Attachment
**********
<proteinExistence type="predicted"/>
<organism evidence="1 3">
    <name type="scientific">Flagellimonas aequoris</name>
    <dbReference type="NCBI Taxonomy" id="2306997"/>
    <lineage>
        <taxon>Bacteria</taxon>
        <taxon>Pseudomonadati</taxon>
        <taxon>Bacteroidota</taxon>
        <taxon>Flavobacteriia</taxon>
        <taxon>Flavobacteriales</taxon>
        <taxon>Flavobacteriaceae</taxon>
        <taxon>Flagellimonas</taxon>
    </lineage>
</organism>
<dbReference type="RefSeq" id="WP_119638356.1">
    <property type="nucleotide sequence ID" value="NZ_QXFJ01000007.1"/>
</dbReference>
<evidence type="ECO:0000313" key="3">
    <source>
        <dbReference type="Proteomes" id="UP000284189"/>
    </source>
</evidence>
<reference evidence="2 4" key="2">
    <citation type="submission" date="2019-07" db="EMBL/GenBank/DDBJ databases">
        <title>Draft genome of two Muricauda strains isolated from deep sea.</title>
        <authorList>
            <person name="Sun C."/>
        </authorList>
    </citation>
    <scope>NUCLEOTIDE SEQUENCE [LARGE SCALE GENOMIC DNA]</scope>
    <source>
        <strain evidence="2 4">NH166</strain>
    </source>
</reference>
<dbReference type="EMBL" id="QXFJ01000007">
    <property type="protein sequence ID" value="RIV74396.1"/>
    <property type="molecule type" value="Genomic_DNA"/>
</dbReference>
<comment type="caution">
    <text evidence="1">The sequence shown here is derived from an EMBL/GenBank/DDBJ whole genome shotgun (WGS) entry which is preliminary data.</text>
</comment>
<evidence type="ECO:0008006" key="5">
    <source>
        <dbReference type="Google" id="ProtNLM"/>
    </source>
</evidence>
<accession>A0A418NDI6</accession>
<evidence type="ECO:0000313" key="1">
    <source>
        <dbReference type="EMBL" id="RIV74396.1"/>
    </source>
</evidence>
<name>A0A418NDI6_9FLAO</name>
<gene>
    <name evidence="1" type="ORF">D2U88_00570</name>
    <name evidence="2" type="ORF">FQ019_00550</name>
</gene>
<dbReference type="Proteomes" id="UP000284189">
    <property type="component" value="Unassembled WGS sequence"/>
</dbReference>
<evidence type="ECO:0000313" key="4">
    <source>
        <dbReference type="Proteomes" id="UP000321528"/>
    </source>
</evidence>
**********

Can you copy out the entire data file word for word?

<proteinExistence type="predicted"/>
<organism evidence="1 3">
    <name type="scientific">Flagellimonas aequoris</name>
    <dbReference type="NCBI Taxonomy" id="2306997"/>
    <lineage>
        <taxon>Bacteria</taxon>
        <taxon>Pseudomonadati</taxon>
        <taxon>Bacteroidota</taxon>
        <taxon>Flavobacteriia</taxon>
        <taxon>Flavobacteriales</taxon>
        <taxon>Flavobacteriaceae</taxon>
        <taxon>Flagellimonas</taxon>
    </lineage>
</organism>
<dbReference type="RefSeq" id="WP_119638356.1">
    <property type="nucleotide sequence ID" value="NZ_QXFJ01000007.1"/>
</dbReference>
<evidence type="ECO:0000313" key="3">
    <source>
        <dbReference type="Proteomes" id="UP000284189"/>
    </source>
</evidence>
<reference evidence="2 4" key="2">
    <citation type="submission" date="2019-07" db="EMBL/GenBank/DDBJ databases">
        <title>Draft genome of two Muricauda strains isolated from deep sea.</title>
        <authorList>
            <person name="Sun C."/>
        </authorList>
    </citation>
    <scope>NUCLEOTIDE SEQUENCE [LARGE SCALE GENOMIC DNA]</scope>
    <source>
        <strain evidence="2 4">NH166</strain>
    </source>
</reference>
<dbReference type="EMBL" id="QXFJ01000007">
    <property type="protein sequence ID" value="RIV74396.1"/>
    <property type="molecule type" value="Genomic_DNA"/>
</dbReference>
<comment type="caution">
    <text evidence="1">The sequence shown here is derived from an EMBL/GenBank/DDBJ whole genome shotgun (WGS) entry which is preliminary data.</text>
</comment>
<evidence type="ECO:0008006" key="5">
    <source>
        <dbReference type="Google" id="ProtNLM"/>
    </source>
</evidence>
<accession>A0A418NDI6</accession>
<evidence type="ECO:0000313" key="1">
    <source>
        <dbReference type="EMBL" id="RIV74396.1"/>
    </source>
</evidence>
<name>A0A418NDI6_9FLAO</name>
<gene>
    <name evidence="1" type="ORF">D2U88_00570</name>
    <name evidence="2" type="ORF">FQ019_00550</name>
</gene>
<dbReference type="Proteomes" id="UP000284189">
    <property type="component" value="Unassembled WGS sequence"/>
</dbReference>
<evidence type="ECO:0000313" key="4">
    <source>
        <dbReference type="Proteomes" id="UP000321528"/>
    </source>
</evidence>